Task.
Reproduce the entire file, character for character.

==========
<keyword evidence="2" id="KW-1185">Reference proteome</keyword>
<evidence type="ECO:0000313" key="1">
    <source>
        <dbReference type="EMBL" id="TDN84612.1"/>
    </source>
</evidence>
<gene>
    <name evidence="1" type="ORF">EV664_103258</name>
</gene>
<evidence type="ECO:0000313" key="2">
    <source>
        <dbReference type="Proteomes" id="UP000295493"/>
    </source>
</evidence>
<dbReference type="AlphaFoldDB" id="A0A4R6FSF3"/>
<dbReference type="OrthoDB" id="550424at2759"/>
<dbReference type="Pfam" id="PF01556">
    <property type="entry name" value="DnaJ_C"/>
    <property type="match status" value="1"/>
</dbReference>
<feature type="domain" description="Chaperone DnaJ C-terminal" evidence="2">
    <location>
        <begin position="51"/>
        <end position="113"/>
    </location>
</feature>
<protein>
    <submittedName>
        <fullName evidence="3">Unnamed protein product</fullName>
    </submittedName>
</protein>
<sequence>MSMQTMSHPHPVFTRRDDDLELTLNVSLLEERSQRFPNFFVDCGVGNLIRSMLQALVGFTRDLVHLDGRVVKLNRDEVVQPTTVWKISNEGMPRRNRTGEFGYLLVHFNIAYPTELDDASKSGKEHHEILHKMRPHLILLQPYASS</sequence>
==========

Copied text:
<keyword evidence="2" id="KW-1185">Reference proteome</keyword>
<evidence type="ECO:0000313" key="1">
    <source>
        <dbReference type="EMBL" id="TDN84612.1"/>
    </source>
</evidence>
<gene>
    <name evidence="1" type="ORF">EV664_103258</name>
</gene>
<evidence type="ECO:0000313" key="2">
    <source>
        <dbReference type="Proteomes" id="UP000295493"/>
    </source>
</evidence>
<dbReference type="AlphaFoldDB" id="A0A4R6FSF3"/>
<dbReference type="OrthoDB" id="550424at2759"/>
<dbReference type="Pfam" id="PF01556">
    <property type="entry name" value="DnaJ_C"/>
    <property type="match status" value="1"/>
</dbReference>
<feature type="domain" description="Chaperone DnaJ C-terminal" evidence="2">
    <location>
        <begin position="51"/>
        <end position="113"/>
    </location>
</feature>
<protein>
    <submittedName>
        <fullName evidence="3">Unnamed protein product</fullName>
    </submittedName>
</protein>
<sequence>MSMQTMSHPHPVFTRRDDDLELTLNVSLLEERSQRFPNFFVDCGVGNLIRSMLQALVGFTRDLVHLDGRVVKLNRDEVVQPTTVWKISNEGMPRRNRTGEFGYLLVHFNIAYPTELDDASKSGKEHHEILHKMRPHLILLQPYASS</sequence>